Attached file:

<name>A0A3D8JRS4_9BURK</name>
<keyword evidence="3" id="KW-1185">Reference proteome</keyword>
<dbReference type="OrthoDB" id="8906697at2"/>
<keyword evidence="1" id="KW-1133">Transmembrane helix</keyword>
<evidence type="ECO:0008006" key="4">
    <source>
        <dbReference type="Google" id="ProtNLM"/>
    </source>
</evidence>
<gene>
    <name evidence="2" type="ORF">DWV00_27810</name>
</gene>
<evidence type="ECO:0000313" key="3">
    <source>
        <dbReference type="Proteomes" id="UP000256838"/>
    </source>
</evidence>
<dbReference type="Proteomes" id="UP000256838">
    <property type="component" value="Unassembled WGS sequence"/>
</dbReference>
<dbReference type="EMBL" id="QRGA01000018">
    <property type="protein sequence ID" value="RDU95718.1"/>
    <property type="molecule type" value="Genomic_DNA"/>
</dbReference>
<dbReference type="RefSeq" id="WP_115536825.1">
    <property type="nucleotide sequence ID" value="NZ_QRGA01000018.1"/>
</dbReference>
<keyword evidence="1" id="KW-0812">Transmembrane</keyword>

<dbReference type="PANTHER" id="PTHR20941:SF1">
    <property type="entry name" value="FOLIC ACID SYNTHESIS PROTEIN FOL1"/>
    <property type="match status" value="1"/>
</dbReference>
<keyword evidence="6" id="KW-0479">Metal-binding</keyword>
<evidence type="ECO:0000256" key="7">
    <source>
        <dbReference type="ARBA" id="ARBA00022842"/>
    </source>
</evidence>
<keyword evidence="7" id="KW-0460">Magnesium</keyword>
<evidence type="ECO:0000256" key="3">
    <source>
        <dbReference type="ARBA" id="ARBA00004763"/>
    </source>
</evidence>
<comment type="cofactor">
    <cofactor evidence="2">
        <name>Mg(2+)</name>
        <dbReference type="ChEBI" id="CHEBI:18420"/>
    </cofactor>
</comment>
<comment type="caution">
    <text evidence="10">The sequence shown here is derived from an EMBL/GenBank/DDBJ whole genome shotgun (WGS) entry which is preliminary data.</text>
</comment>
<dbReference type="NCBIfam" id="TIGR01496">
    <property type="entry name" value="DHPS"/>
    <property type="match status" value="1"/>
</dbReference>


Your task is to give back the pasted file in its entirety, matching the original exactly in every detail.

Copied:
<name>A0A3D8JRS4_9BURK</name>
<keyword evidence="3" id="KW-1185">Reference proteome</keyword>
<dbReference type="OrthoDB" id="8906697at2"/>
<keyword evidence="1" id="KW-1133">Transmembrane helix</keyword>
<evidence type="ECO:0008006" key="4">
    <source>
        <dbReference type="Google" id="ProtNLM"/>
    </source>
</evidence>
<gene>
    <name evidence="2" type="ORF">DWV00_27810</name>
</gene>
<evidence type="ECO:0000313" key="3">
    <source>
        <dbReference type="Proteomes" id="UP000256838"/>
    </source>
</evidence>
<dbReference type="Proteomes" id="UP000256838">
    <property type="component" value="Unassembled WGS sequence"/>
</dbReference>
<dbReference type="EMBL" id="QRGA01000018">
    <property type="protein sequence ID" value="RDU95718.1"/>
    <property type="molecule type" value="Genomic_DNA"/>
</dbReference>
<dbReference type="RefSeq" id="WP_115536825.1">
    <property type="nucleotide sequence ID" value="NZ_QRGA01000018.1"/>
</dbReference>
<keyword evidence="1" id="KW-0812">Transmembrane</keyword>

<dbReference type="PANTHER" id="PTHR20941:SF1">
    <property type="entry name" value="FOLIC ACID SYNTHESIS PROTEIN FOL1"/>
    <property type="match status" value="1"/>
</dbReference>
<keyword evidence="6" id="KW-0479">Metal-binding</keyword>
<evidence type="ECO:0000256" key="7">
    <source>
        <dbReference type="ARBA" id="ARBA00022842"/>
    </source>
</evidence>
<keyword evidence="7" id="KW-0460">Magnesium</keyword>
<evidence type="ECO:0000256" key="3">
    <source>
        <dbReference type="ARBA" id="ARBA00004763"/>
    </source>
</evidence>
<comment type="cofactor">
    <cofactor evidence="2">
        <name>Mg(2+)</name>
        <dbReference type="ChEBI" id="CHEBI:18420"/>
    </cofactor>
</comment>
<comment type="caution">
    <text evidence="10">The sequence shown here is derived from an EMBL/GenBank/DDBJ whole genome shotgun (WGS) entry which is preliminary data.</text>
</comment>
<dbReference type="NCBIfam" id="TIGR01496">
    <property type="entry name" value="DHPS"/>
    <property type="match status" value="1"/>
</dbReference>